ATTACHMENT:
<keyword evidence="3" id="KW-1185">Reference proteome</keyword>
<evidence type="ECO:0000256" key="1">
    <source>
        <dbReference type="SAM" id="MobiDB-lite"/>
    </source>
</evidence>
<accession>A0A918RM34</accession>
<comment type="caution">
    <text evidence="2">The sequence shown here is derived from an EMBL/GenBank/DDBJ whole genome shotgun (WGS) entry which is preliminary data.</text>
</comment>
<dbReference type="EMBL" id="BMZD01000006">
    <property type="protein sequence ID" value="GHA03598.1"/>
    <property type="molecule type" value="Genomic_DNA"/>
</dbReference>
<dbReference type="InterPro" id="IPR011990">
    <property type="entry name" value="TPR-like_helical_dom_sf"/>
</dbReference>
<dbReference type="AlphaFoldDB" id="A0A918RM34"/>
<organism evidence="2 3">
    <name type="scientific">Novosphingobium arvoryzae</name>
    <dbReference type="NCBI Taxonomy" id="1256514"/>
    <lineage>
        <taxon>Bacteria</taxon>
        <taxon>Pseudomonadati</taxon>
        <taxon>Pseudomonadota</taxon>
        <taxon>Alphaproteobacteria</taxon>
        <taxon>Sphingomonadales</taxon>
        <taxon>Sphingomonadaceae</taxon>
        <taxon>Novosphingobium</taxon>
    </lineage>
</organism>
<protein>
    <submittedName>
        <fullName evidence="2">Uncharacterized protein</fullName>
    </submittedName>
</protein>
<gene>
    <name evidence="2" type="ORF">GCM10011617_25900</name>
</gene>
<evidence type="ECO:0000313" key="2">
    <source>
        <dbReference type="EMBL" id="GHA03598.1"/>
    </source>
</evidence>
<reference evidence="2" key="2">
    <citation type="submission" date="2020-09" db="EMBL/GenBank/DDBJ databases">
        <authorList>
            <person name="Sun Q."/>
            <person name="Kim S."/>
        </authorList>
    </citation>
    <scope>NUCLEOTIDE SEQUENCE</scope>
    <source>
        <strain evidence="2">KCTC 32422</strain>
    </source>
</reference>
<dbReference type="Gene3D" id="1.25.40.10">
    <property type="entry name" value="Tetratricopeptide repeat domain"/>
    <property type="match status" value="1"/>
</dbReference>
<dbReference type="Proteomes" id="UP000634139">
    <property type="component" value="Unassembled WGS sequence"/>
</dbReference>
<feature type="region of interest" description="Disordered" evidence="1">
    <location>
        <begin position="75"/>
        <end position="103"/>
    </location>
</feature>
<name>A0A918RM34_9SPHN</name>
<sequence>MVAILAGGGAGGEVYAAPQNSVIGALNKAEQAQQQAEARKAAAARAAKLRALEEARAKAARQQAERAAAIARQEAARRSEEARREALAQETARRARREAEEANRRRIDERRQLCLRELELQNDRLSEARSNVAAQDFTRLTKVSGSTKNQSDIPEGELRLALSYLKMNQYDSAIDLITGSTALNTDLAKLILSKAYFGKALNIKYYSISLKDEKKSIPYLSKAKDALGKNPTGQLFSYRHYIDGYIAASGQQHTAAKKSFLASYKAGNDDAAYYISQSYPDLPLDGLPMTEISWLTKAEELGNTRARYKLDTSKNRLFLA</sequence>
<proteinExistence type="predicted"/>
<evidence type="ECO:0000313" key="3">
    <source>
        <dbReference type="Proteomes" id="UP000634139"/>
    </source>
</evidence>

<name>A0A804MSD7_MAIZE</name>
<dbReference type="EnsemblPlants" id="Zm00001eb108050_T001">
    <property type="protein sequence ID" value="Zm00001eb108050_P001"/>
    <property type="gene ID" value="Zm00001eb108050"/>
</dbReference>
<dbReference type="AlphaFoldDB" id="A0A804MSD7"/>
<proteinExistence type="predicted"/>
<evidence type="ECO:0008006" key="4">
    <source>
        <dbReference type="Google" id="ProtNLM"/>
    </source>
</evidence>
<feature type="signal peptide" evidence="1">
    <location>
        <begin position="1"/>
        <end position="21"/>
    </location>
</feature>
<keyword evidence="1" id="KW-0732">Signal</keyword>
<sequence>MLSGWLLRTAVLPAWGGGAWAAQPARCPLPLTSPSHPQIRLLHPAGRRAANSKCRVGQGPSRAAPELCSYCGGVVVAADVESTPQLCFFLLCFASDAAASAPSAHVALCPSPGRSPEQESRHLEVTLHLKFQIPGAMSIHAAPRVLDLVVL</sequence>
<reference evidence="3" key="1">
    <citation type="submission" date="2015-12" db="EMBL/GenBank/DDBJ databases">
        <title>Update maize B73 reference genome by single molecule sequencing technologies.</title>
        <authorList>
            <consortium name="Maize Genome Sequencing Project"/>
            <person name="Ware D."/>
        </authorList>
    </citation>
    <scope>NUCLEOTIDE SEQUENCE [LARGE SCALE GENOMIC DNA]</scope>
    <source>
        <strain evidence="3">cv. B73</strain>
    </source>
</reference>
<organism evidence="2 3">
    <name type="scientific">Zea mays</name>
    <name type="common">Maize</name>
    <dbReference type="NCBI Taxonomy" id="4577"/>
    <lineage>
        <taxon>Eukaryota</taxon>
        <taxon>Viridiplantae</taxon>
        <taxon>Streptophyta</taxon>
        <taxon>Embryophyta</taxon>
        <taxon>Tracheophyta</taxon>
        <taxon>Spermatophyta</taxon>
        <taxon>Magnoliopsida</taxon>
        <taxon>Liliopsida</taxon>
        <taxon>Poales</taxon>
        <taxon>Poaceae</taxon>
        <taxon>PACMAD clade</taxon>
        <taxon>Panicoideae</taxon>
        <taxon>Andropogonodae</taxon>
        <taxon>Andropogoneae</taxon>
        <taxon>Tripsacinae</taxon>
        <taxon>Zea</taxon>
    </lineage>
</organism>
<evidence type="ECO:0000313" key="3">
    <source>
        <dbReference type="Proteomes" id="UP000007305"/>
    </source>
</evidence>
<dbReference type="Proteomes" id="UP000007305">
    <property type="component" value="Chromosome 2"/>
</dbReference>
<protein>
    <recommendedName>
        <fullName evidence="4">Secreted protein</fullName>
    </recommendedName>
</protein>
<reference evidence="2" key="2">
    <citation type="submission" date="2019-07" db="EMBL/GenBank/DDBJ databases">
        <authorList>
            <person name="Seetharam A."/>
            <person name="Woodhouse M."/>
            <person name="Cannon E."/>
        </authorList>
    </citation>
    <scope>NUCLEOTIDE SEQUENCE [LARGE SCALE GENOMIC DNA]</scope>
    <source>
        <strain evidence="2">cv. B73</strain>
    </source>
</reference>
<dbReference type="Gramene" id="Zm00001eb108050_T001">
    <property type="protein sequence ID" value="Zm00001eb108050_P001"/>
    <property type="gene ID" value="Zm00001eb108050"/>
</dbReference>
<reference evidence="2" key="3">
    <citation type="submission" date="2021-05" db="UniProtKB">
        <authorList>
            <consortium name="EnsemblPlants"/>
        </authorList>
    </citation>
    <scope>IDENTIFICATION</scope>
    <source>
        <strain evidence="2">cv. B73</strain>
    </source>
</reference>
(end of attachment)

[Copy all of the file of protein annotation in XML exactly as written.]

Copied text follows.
<keyword evidence="3" id="KW-1185">Reference proteome</keyword>
<evidence type="ECO:0000256" key="1">
    <source>
        <dbReference type="SAM" id="MobiDB-lite"/>
    </source>
</evidence>
<accession>A0A918RM34</accession>
<comment type="caution">
    <text evidence="2">The sequence shown here is derived from an EMBL/GenBank/DDBJ whole genome shotgun (WGS) entry which is preliminary data.</text>
</comment>
<dbReference type="EMBL" id="BMZD01000006">
    <property type="protein sequence ID" value="GHA03598.1"/>
    <property type="molecule type" value="Genomic_DNA"/>
</dbReference>
<dbReference type="InterPro" id="IPR011990">
    <property type="entry name" value="TPR-like_helical_dom_sf"/>
</dbReference>
<dbReference type="AlphaFoldDB" id="A0A918RM34"/>
<organism evidence="2 3">
    <name type="scientific">Novosphingobium arvoryzae</name>
    <dbReference type="NCBI Taxonomy" id="1256514"/>
    <lineage>
        <taxon>Bacteria</taxon>
        <taxon>Pseudomonadati</taxon>
        <taxon>Pseudomonadota</taxon>
        <taxon>Alphaproteobacteria</taxon>
        <taxon>Sphingomonadales</taxon>
        <taxon>Sphingomonadaceae</taxon>
        <taxon>Novosphingobium</taxon>
    </lineage>
</organism>
<protein>
    <submittedName>
        <fullName evidence="2">Uncharacterized protein</fullName>
    </submittedName>
</protein>
<gene>
    <name evidence="2" type="ORF">GCM10011617_25900</name>
</gene>
<evidence type="ECO:0000313" key="2">
    <source>
        <dbReference type="EMBL" id="GHA03598.1"/>
    </source>
</evidence>
<reference evidence="2" key="2">
    <citation type="submission" date="2020-09" db="EMBL/GenBank/DDBJ databases">
        <authorList>
            <person name="Sun Q."/>
            <person name="Kim S."/>
        </authorList>
    </citation>
    <scope>NUCLEOTIDE SEQUENCE</scope>
    <source>
        <strain evidence="2">KCTC 32422</strain>
    </source>
</reference>
<dbReference type="Gene3D" id="1.25.40.10">
    <property type="entry name" value="Tetratricopeptide repeat domain"/>
    <property type="match status" value="1"/>
</dbReference>
<dbReference type="Proteomes" id="UP000634139">
    <property type="component" value="Unassembled WGS sequence"/>
</dbReference>
<feature type="region of interest" description="Disordered" evidence="1">
    <location>
        <begin position="75"/>
        <end position="103"/>
    </location>
</feature>
<name>A0A918RM34_9SPHN</name>
<sequence>MVAILAGGGAGGEVYAAPQNSVIGALNKAEQAQQQAEARKAAAARAAKLRALEEARAKAARQQAERAAAIARQEAARRSEEARREALAQETARRARREAEEANRRRIDERRQLCLRELELQNDRLSEARSNVAAQDFTRLTKVSGSTKNQSDIPEGELRLALSYLKMNQYDSAIDLITGSTALNTDLAKLILSKAYFGKALNIKYYSISLKDEKKSIPYLSKAKDALGKNPTGQLFSYRHYIDGYIAASGQQHTAAKKSFLASYKAGNDDAAYYISQSYPDLPLDGLPMTEISWLTKAEELGNTRARYKLDTSKNRLFLA</sequence>
<proteinExistence type="predicted"/>
<evidence type="ECO:0000313" key="3">
    <source>
        <dbReference type="Proteomes" id="UP000634139"/>
    </source>
</evidence>

<name>A0A804MSD7_MAIZE</name>
<dbReference type="EnsemblPlants" id="Zm00001eb108050_T001">
    <property type="protein sequence ID" value="Zm00001eb108050_P001"/>
    <property type="gene ID" value="Zm00001eb108050"/>
</dbReference>
<dbReference type="AlphaFoldDB" id="A0A804MSD7"/>
<proteinExistence type="predicted"/>
<evidence type="ECO:0008006" key="4">
    <source>
        <dbReference type="Google" id="ProtNLM"/>
    </source>
</evidence>
<feature type="signal peptide" evidence="1">
    <location>
        <begin position="1"/>
        <end position="21"/>
    </location>
</feature>
<keyword evidence="1" id="KW-0732">Signal</keyword>
<sequence>MLSGWLLRTAVLPAWGGGAWAAQPARCPLPLTSPSHPQIRLLHPAGRRAANSKCRVGQGPSRAAPELCSYCGGVVVAADVESTPQLCFFLLCFASDAAASAPSAHVALCPSPGRSPEQESRHLEVTLHLKFQIPGAMSIHAAPRVLDLVVL</sequence>
<reference evidence="3" key="1">
    <citation type="submission" date="2015-12" db="EMBL/GenBank/DDBJ databases">
        <title>Update maize B73 reference genome by single molecule sequencing technologies.</title>
        <authorList>
            <consortium name="Maize Genome Sequencing Project"/>
            <person name="Ware D."/>
        </authorList>
    </citation>
    <scope>NUCLEOTIDE SEQUENCE [LARGE SCALE GENOMIC DNA]</scope>
    <source>
        <strain evidence="3">cv. B73</strain>
    </source>
</reference>
<organism evidence="2 3">
    <name type="scientific">Zea mays</name>
    <name type="common">Maize</name>
    <dbReference type="NCBI Taxonomy" id="4577"/>
    <lineage>
        <taxon>Eukaryota</taxon>
        <taxon>Viridiplantae</taxon>
        <taxon>Streptophyta</taxon>
        <taxon>Embryophyta</taxon>
        <taxon>Tracheophyta</taxon>
        <taxon>Spermatophyta</taxon>
        <taxon>Magnoliopsida</taxon>
        <taxon>Liliopsida</taxon>
        <taxon>Poales</taxon>
        <taxon>Poaceae</taxon>
        <taxon>PACMAD clade</taxon>
        <taxon>Panicoideae</taxon>
        <taxon>Andropogonodae</taxon>
        <taxon>Andropogoneae</taxon>
        <taxon>Tripsacinae</taxon>
        <taxon>Zea</taxon>
    </lineage>
</organism>
<evidence type="ECO:0000313" key="3">
    <source>
        <dbReference type="Proteomes" id="UP000007305"/>
    </source>
</evidence>
<dbReference type="Proteomes" id="UP000007305">
    <property type="component" value="Chromosome 2"/>
</dbReference>
<protein>
    <recommendedName>
        <fullName evidence="4">Secreted protein</fullName>
    </recommendedName>
</protein>
<reference evidence="2" key="2">
    <citation type="submission" date="2019-07" db="EMBL/GenBank/DDBJ databases">
        <authorList>
            <person name="Seetharam A."/>
            <person name="Woodhouse M."/>
            <person name="Cannon E."/>
        </authorList>
    </citation>
    <scope>NUCLEOTIDE SEQUENCE [LARGE SCALE GENOMIC DNA]</scope>
    <source>
        <strain evidence="2">cv. B73</strain>
    </source>
</reference>
<dbReference type="Gramene" id="Zm00001eb108050_T001">
    <property type="protein sequence ID" value="Zm00001eb108050_P001"/>
    <property type="gene ID" value="Zm00001eb108050"/>
</dbReference>
<reference evidence="2" key="3">
    <citation type="submission" date="2021-05" db="UniProtKB">
        <authorList>
            <consortium name="EnsemblPlants"/>
        </authorList>
    </citation>
    <scope>IDENTIFICATION</scope>
    <source>
        <strain evidence="2">cv. B73</strain>
    </source>
</reference>